Spring is here and Earth Day is fast approaching. Sonoma Syrup Co. & Sonoma Valley Mentoring Alliance have joined with me to bring over 330 Butterfly & Hummingbird Garden Seed Gifts to anyone who is visiting Sonoma Valley from April 15th through the 25th. These gifts, as seen above, will be available at the shops and wineries listed on the last post at no cost, only with the thought of helping our winged friends.
This lovely swing on a spacious wine country property’s front porch is the perfect spot to pop on a straw hat, pick up your binoculars, and enjoy the afternoon light while getting a closer look at the hummingbirds and butterflies who come to visit flowers in your garden.
We hope you’ll take a moment to read two fabulous articles recently published in the Wall Street Journal (WSJ) that speak to the importance of butterfly & hummingbird gardens.
The butterfly and pollinator garden at Jordan Winery in Healdsburg, Sonoma County, was designed to encourage a trip around property to view the sanctuaries created for our pollinating friends. Read the wonderful overview here.
A simple, meaningful afternoon project with mentors and mentees.
It is a joy to see such happy faces and to understand that this effort is truly making a contribution to the community and our greater ecosystem.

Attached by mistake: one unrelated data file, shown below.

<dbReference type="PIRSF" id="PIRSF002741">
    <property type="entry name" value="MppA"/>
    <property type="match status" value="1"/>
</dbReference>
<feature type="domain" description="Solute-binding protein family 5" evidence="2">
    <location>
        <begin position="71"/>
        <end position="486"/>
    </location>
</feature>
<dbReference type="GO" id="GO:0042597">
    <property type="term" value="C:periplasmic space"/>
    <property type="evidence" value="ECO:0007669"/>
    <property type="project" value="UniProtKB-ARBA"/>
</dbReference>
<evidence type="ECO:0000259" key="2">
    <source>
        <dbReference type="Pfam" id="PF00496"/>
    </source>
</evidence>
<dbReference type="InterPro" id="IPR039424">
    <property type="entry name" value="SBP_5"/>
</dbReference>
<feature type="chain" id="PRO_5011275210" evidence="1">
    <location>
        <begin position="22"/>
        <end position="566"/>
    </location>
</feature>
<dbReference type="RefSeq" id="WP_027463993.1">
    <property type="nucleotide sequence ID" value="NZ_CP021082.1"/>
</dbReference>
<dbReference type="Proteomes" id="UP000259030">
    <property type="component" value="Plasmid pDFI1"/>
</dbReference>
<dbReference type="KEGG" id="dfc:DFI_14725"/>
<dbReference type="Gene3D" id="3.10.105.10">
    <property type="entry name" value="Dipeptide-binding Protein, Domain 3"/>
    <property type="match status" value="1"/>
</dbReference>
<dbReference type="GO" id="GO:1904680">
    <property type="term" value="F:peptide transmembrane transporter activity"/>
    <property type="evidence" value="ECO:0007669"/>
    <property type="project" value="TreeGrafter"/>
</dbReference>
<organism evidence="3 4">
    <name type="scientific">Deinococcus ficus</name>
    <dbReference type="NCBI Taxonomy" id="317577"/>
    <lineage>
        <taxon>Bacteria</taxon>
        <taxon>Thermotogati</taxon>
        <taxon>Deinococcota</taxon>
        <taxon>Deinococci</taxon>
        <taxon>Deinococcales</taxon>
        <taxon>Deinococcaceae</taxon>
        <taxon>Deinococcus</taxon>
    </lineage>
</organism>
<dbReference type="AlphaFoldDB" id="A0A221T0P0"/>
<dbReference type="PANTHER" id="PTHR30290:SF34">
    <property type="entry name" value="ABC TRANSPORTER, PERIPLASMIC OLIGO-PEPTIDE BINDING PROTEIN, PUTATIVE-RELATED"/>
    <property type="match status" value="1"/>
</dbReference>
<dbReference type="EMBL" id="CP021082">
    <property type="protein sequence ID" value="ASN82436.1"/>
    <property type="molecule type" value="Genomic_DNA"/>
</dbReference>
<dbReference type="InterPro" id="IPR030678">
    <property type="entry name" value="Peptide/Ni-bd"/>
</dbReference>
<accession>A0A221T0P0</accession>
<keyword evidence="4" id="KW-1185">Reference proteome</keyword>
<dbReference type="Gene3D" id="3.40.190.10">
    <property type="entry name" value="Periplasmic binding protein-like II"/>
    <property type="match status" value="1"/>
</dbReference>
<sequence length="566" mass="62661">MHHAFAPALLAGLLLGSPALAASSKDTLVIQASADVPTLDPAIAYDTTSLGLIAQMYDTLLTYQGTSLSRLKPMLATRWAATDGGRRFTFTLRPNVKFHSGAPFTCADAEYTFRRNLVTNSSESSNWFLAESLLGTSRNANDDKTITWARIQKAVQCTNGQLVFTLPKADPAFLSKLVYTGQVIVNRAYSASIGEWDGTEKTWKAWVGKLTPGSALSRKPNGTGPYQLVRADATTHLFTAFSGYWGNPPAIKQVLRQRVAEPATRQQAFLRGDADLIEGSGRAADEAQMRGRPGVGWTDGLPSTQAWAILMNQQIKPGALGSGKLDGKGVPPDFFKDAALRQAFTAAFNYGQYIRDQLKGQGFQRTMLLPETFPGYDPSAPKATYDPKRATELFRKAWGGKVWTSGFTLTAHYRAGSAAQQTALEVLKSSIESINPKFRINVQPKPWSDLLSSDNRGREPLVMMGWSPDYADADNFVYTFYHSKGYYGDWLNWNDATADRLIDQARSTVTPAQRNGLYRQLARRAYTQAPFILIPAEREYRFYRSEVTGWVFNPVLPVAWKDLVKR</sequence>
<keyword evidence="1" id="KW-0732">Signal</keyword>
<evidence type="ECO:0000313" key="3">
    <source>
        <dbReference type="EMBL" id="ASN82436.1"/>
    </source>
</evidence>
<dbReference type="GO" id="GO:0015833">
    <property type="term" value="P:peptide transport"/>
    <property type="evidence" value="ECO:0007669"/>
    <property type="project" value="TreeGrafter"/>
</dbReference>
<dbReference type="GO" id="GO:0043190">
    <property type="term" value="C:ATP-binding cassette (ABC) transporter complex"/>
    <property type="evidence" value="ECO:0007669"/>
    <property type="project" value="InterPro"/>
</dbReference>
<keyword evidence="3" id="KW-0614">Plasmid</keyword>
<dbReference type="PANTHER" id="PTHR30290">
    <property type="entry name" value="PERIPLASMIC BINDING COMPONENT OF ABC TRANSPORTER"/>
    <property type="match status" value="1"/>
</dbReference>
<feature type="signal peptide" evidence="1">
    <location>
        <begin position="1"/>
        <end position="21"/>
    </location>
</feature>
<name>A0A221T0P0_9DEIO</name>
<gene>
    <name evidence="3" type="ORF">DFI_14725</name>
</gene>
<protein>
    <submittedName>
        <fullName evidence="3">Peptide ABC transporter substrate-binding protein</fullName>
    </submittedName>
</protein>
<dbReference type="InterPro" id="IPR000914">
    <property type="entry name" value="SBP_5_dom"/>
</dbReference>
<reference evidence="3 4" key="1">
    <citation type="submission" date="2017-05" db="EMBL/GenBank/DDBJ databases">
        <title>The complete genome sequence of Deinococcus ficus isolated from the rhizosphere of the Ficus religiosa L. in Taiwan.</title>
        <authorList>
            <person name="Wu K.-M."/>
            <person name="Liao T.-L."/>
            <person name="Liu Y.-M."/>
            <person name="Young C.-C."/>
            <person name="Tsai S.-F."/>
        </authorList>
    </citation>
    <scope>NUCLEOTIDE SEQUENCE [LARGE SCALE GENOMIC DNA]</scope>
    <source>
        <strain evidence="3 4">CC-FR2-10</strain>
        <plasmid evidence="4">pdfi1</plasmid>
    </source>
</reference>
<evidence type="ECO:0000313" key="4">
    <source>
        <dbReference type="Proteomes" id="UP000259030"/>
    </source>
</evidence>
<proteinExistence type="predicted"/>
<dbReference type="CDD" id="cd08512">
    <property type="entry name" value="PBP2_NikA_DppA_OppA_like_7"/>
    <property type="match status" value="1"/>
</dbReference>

We were inspired by our surroundings as we created with enthusiasm this gift to benefit butterflies and hummingbirds in the Sonoma Valley and beyond.
Tina Baldry, the program director at the Sonoma Valley Mentoring Alliance, spearheaded this project with Karin Campion Mattoon and myself.
We look forward to hearing from you with pictures and thoughts on how your garden grows. Enjoy a beautiful Earth Day!
Winter in Sonoma and Napa Valleys is a beautiful balance between rest and activity. We who live here are grateful for our homes and our gardens. Nature is such a large part of life in these Valleys. We know that the vines are resting all around us. This visual and economic reality provides inspiration and sets the cadence of our days. Also, gifting us with an ever-present reminder of the seasons in our lives.
As someone who circles around many lovely properties, large and small every day, I’d like to highlight the oak trees which are abundant in the Sonoma and Napa Valley. These beautiful trees surround and add much to the homes, land and views. In addition, I share with you how to re-use the oak galls which fall from these trees. Following is a short video on how to gather and make your own ink from the galls which can be found in abundance under or around the branches.
First let me share a few noteworthy examples of the oak woodlands around estates, appreciated in landscaping and on the land.
Sonoma and Napa Valley oak trees across all seasons:
An inviting spot for a moments summer respite under the reach of these branches which so exquisitely provide shade on the land.
View of Sonoma Valley with oak trees on the valley floor and hills.
Handsome barn with a few mature trees.
Fall in Napa Valley with oaks in the distance.
A lovely estate with a graceful oak welcoming all as they arrive.
A simple place with an abundance of vistas and fresh air. The perfect location to take in the winter sunshine with a friend.
This property is perfectly complete with a guest house and inviting sport court overlooking the Valley, offering both privacy and a breathtaking view.
A cozy cottage is nestled in the hillside with the trees protecting the patio behind, then framing the views to San Francisco and beyond.